March 9, 2010

Home Made Marshmallows


Marshmallows in the mid 1800s used to contain the extract of the marshmallow plant. But by the later part of that century and into the 20th they took on more of the form as we know them today. Most recipes before 1900 use gum arabic instead of gelatine. The The Mendelssohn Club cook book of 1909 uses Knox Gelatine, which can still be found in stores today. Here is the recipe we used to make our homemade marshmallows.

4 cups sugar
4 packets Knox unflavored gelatine
1 3/4th cup water - divided
1 tablespoon vanilla extract
1/3 cup powdered sugar
1/3 cornstarch

In a bowl combine the 4 packs of gelatine with 3/4th cup water. Let this set between 10 and 30 mins so it may "bloom". In one pot pour in 4 cups sugar and 1 cup of water. Next bring to boil the sugar and water with medium heat, stirring constantly. Once it comes to a boil stop stirring and boil until a candy thermometer reaches 244 degrees - the firm ball stage. Once that stage is reached slowly pour syrup into gelatine, beating {at high speed if you have an electric mixer}. Add in vanilla and continue to beat until basically it fluffs up. This takes between 15 and 30 minutes worth of beating time total.
Now combine cornstarch and powdered sugar together and sift into a jelly roll pan,cookie sheet or casserole dish. Pour marshmallow mixture into your pan and let it rest overnight. Next day slice marshmallows into squares. They are excellent, esp in hot chocolate.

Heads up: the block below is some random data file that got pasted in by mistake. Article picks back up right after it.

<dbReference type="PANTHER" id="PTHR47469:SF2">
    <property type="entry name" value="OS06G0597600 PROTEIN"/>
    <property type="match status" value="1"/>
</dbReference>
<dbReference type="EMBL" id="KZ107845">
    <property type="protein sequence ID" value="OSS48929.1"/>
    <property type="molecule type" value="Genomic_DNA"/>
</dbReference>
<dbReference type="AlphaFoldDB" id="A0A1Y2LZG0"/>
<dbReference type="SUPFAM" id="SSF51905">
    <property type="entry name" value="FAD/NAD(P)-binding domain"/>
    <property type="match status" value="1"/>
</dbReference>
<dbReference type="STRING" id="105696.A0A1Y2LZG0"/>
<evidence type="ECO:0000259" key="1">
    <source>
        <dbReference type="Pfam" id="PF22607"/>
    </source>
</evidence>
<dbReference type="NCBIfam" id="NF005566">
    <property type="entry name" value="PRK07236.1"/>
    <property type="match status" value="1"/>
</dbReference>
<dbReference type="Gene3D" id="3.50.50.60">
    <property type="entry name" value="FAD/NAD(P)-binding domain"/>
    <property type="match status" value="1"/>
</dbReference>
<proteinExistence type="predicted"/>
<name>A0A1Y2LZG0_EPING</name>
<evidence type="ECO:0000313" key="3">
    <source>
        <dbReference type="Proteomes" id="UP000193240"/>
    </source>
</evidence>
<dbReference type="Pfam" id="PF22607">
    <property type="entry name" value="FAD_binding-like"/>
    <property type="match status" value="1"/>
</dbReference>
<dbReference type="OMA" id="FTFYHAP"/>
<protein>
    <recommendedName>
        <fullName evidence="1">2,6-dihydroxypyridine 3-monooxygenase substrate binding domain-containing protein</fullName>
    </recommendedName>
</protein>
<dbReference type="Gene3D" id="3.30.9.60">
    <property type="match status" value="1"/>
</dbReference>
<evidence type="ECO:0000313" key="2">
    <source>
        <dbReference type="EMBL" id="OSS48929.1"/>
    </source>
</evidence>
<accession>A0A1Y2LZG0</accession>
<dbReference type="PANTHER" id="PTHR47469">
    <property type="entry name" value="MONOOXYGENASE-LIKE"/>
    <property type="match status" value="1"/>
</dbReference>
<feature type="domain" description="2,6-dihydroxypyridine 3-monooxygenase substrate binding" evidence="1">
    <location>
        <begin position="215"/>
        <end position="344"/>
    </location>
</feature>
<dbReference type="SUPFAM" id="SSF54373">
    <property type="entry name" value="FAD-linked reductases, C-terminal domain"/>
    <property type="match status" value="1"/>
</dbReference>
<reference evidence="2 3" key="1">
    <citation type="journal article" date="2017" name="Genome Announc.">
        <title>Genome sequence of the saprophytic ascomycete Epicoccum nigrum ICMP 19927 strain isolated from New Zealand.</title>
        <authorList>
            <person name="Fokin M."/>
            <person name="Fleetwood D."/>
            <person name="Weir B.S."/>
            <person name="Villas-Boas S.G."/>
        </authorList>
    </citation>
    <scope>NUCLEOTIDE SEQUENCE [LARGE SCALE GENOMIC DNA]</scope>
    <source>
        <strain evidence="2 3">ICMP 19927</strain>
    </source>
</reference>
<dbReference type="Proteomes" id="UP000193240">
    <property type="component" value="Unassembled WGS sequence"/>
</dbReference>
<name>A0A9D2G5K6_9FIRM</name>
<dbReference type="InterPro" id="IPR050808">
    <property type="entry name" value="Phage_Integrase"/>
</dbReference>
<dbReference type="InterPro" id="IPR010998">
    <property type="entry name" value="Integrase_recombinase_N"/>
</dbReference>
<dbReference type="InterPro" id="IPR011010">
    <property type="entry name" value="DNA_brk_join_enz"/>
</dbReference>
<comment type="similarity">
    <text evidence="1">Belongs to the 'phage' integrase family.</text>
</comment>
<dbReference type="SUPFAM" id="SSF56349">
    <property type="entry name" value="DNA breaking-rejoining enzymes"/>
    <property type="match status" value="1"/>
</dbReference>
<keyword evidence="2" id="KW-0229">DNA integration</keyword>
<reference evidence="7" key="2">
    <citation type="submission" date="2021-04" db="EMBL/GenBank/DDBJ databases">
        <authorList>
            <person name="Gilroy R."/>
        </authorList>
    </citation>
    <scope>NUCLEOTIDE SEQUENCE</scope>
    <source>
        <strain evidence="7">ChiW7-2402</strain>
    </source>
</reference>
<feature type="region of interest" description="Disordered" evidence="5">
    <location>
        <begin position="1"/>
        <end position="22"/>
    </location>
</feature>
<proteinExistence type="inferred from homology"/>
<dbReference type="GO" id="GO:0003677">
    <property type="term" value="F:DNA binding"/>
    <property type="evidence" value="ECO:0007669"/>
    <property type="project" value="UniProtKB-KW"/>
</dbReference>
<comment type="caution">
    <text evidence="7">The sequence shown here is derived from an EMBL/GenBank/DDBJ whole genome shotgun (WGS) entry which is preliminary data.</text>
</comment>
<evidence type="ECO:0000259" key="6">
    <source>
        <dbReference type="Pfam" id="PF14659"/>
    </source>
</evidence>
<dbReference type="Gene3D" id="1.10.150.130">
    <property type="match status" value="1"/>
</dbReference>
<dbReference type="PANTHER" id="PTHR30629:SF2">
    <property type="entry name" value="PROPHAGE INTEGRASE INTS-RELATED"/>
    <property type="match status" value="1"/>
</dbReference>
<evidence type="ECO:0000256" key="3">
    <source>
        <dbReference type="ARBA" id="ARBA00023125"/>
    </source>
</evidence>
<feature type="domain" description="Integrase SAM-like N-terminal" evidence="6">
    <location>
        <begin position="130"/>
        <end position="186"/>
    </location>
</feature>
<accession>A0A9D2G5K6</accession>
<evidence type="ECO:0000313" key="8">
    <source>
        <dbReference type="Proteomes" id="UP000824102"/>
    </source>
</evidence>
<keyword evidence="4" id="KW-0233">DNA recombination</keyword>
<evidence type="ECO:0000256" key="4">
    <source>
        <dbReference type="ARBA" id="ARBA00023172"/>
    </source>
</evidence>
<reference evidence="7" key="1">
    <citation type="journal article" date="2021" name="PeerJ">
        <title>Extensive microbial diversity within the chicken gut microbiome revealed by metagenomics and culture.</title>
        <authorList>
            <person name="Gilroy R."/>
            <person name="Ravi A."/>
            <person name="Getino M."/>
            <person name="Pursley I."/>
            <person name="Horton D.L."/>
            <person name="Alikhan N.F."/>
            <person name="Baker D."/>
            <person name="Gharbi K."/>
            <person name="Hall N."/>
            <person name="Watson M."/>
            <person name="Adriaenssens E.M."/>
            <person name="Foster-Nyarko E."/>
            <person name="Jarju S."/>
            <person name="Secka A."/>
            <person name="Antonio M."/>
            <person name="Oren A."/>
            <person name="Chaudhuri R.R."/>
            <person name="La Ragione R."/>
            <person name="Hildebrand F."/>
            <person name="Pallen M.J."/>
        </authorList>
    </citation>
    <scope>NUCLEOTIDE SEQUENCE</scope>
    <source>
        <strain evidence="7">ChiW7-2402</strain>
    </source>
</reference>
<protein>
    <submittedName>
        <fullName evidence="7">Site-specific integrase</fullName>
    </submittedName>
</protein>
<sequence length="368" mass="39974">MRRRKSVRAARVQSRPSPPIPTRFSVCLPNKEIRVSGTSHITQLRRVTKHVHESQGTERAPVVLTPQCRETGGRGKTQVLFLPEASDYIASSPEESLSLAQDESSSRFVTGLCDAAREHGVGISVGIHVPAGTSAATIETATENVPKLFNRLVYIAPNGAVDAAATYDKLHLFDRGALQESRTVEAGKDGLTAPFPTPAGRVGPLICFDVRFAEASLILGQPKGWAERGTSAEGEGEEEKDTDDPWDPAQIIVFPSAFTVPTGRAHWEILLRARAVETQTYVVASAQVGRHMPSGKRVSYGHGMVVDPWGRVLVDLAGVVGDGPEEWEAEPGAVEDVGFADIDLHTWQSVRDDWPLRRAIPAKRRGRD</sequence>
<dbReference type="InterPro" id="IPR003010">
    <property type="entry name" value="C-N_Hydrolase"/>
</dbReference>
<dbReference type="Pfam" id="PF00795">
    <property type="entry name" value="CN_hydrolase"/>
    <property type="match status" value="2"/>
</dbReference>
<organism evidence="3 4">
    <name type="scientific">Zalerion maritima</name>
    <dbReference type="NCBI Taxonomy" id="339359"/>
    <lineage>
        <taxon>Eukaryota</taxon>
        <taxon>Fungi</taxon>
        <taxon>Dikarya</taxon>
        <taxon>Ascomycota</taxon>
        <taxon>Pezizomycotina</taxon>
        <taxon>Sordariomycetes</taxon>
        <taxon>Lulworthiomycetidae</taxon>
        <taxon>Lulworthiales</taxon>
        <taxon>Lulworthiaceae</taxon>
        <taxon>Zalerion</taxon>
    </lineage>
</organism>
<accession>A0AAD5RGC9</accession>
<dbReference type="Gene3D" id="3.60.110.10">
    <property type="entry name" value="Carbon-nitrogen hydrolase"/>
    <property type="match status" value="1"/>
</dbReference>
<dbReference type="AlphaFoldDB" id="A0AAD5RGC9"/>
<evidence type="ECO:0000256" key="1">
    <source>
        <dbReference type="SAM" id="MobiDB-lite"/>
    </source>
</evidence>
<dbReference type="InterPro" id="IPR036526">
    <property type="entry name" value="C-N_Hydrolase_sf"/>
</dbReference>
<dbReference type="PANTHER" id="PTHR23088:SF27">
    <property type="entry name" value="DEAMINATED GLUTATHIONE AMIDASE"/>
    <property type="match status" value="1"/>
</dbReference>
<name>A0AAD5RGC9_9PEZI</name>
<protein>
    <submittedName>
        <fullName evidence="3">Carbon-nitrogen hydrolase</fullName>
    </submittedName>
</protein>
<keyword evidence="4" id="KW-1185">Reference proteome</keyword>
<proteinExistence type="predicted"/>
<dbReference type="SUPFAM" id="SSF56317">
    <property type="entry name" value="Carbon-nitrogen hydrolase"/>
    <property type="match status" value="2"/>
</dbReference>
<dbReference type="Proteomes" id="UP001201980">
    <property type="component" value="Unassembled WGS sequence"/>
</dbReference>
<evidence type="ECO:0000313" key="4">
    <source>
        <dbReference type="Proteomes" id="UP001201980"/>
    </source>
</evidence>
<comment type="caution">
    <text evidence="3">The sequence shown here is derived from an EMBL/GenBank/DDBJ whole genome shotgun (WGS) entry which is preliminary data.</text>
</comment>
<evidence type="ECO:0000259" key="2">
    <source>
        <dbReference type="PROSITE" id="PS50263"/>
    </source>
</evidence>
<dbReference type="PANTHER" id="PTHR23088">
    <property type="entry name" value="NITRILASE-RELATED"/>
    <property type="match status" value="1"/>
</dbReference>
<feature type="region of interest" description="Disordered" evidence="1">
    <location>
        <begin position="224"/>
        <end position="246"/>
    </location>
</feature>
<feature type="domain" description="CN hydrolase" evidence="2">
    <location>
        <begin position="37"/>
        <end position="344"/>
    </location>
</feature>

Notes: You can make this with any flavoring. I am going to try a cinnamon flavored batch one day. Also you probably could coat these with chocolate for a marshmallow candy.

February 17, 2010

Blackberry Syrup


While I was intending to make a seedless blackberry jam with the wild bramble fruits here, my efforts went another direction when the smell of the boiling syrup made my other half prompt me to stop where I was at. So even though all the jelly jars and lids had been boiled and waiting for jam, they instead received syrup. I also used a Gold Peak Tea bottle to pour our "in use" syrup. Here is how I ended up making it.

I first boiled a one gallon bag of blackberries, which were this past summers harvest. The berries were frozen and I did add a little water here and there to the berries until they began providing liquid on their own. I boiled and mashed them with a fork for couple of hours. Once they had produced a lot of liquid and the berries had broken down really well I then strained the berry pulp through the cheesecloth and collected the juice. Now I needed to measure the juice to find out how much sugar to use. The juice to sugar ratio is about 1 to 1. So if you have say 2 cups of juice then add two cups sugar. Next I brought the sugar and blackberry juice to a boil. If I were making a thin syrup I would boil for about two minutes at a rapid boil. However, I let mine boil down longer than that, but not too long or else I would end up with jam. My hubby would test the syrup several times by putting it in the freezer to check how it was thickening. When we decided it was thick enough we took it off the heat and poured it into sterlized jars.

Everyone loves the blackberry syrup. We even add some to our sweet tea or have it over pancakes. It's really delicious. I've even been thinking of a way to make blackberry bon bons with the syrup - but haven't tried it yet.